Discovering La Palma: A 4-day Trip (Video)
One of the many great things about living in Lanzarote is the ability to easily hop on an internal flight and spend a weekend, or a short vacation, on another Canary gem. From the majestic caldera of Volcan San Antonio and the black beaches of Fuencaliente to the fresh lava fields of Cumbre Vieja. From the stargazing heaven of Roque de Los Muchachos to the luxuriant canyons of Los Tilos. La Isla Bonita has an incredible array of activities to offer.
VIDEOSTHE OTHER CANARIES
Discovering La Palma
A 4-day exploration of another Canary gem.
Trip made on July 28-31, 2023.
Disclaimer: Outdoor activities you see in our videos inherently come with dangers. Remember, we're trained athletes, and there’s a ton of experience behind each action you see. Though most of our videos show easy activities, not everything is beginner-friendly as it may seem. We strongly advise against replicating any actions seen in our videos without the appropriate training, experience, and equipment. If you decide to try anything based on our videos, it's all on you and at your own risk. We cannot be held liable for any incidents or injuries that may occur. Parents, always gauge what's right for your kids based on your own and your children’s capabilites.
Safety first, always respect and keep a healthy fear of the outdoors, and have an amazing time out there!
In the expanse of the Canary Islands lies a gem that beckons explorers with its untouched nature and stunning, powerful landscapes: La Palma, marrying the terrible beauty of active volcanoes with the wild magic of tropical vegetation. This island, rich in biodiversity and bestowed with spectacular heights, crystal waters and breathtaking views, was the destination of a "long weekend" journey with our 8 and 13 year-old daughters, and what a journey it was!
One of the many perks of living in Lanzarote is the proximity to its equally captivating neighbors. We know Gran Canaria very well, having lived there for a year, and we've already visited the enchanting oceanic frontier of El Hierro -- of both, we will tell soon in this series. Of course we know La Graciosa as well, considering we actually see it from our courtyard every day. But this time, we set our sights on La Palma, known as "La Isla Bonita" -- "The Beautiful Island" in Spanish. And trust us, it lives up to its name!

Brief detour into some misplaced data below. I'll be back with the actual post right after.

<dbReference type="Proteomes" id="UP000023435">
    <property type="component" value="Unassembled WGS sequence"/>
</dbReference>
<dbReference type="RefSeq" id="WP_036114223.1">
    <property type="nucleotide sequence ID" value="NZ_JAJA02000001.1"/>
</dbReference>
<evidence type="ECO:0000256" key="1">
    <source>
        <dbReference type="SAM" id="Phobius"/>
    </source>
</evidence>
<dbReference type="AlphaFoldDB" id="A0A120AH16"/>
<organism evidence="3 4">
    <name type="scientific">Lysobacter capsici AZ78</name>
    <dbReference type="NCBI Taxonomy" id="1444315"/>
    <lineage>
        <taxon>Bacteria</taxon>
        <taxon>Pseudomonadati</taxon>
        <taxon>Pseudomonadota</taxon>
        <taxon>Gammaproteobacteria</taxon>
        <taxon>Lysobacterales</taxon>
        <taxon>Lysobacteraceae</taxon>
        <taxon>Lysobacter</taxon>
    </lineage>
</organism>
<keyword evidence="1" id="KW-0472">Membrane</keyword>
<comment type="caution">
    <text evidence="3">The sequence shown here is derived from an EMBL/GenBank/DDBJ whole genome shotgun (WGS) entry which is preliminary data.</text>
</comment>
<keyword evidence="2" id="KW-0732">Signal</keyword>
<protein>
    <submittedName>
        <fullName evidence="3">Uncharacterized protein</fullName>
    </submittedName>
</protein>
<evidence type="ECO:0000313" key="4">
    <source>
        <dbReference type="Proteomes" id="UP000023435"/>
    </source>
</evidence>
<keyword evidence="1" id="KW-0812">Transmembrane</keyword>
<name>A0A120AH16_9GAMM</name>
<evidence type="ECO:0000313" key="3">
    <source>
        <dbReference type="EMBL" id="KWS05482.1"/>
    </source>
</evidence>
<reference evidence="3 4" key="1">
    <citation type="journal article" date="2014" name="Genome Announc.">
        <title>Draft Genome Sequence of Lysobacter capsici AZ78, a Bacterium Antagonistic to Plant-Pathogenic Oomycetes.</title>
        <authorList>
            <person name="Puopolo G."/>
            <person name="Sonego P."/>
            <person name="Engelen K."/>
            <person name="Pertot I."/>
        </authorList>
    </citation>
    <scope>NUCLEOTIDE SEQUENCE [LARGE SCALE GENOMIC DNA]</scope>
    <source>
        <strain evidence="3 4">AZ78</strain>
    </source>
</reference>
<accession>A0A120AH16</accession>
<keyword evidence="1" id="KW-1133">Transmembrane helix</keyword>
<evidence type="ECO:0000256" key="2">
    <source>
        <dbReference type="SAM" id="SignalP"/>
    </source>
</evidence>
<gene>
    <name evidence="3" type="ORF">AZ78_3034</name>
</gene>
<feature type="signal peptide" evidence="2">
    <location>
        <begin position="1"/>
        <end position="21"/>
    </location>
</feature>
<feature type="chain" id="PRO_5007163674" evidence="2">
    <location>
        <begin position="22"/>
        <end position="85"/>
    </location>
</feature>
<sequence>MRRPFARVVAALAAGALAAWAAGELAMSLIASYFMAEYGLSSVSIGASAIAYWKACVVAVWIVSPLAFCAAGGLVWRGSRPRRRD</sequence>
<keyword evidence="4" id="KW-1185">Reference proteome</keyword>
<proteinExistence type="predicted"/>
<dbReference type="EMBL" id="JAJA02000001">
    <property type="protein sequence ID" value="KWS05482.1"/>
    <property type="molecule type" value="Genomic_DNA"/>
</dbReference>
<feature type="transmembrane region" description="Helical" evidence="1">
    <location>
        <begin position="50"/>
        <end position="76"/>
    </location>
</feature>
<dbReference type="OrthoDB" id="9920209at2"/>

We got to La Palma thanks to a comfortable internal flight, from Arrecife Airport via Binter (the Canary Islands airlines). Binter flies small crafts for short-haul flights, and it offers a very good service. It's not cheap, but as Canarian residents we benefit from a heavy discount -- so it sets us back no more than taking a bus or a train; and the experience is similar as well with quick, simplified check-ins and security checks compared to those of longer flights -- Canarian airports have dedicated terminals. We departed from Arrecife in the morning, and after a quick connection in Tenerife, we made the second leg of the flight, just half an hour during which we could behold the huge Mount Teide, towering at over 3,700 meters over a cloud-covered ocean. A sight to behold! And then we were in La Palma, ready for our 4-day adventure.
Day One: Fuencaliente
Our first day set the tone with a visit to the majestic caldera of Volcan San Antonio. This unique spot can be reached with a ten-minute, easy walk from Los Canarios. The trail is easy but adventurous, and you can see the rich vegetation growing inside the deep caldera on a side, and a fantastic panorama over the volcanic coast on the other. Then we drove down the LP-207, a beautiful panoramic road which offers a walking detour to the vineyards around Volcan de Teneguia, and then passes by the Salinas de Fuencaliente, with their charming lighthouses that painted a vivid postcard in our minds. The road goes on skirting several stunning black beaches. We chose Playa Echentive, or Playa Nueva, famous since ancient times for a hot spring (it seems they are currently building a spa there). This coastal area, the very southern tip of the island, offers incredible contrasts -- deep blue against powerful black -- a crystal clear ocean, calm waters perfect for scuba diving (there are several centers in Los Canarios) but also for snorkeling and freediving. Of course, that's just what we did, donning our masks, taking a deep breath and encountering a fantastic host of different fishes, including funny-looking trumpetfish, neon-blue damsels and green wrasses, timid scorpionfish, groupers, and yellow-lined salemas. They were curious, not at all scared, played at our feet and swam with us, as though willing to show us their home.
Day Two: Cumbre Vieja and Poris de La Candelaria
As we ventured further on Day 2, a smoking crater showcased the island's recent fiery past and the transformative power of nature. The western area, vastly reshaped by the 2021 Cumbre Vieja eruption, served as a poignant reminder of the ever-changing landscapes of our world. We visited Caños del Fuego, where we took the guided tour to Cueva del Vidrio ("Glass Cave") and walked the catwalks over the black lava fields from the eruption of the San Juan volcano in 1949. Then, we were speechless as we drove through the new road cutting through the flood of lava of the latest eruption -- an abrupt shift from banana plantations to an expanse of sharp black which obliterated everything. And yet, some white houses still stood at the very edges of these solidified rivers of fire, as though for some reason they decided to have mercy of a selected few...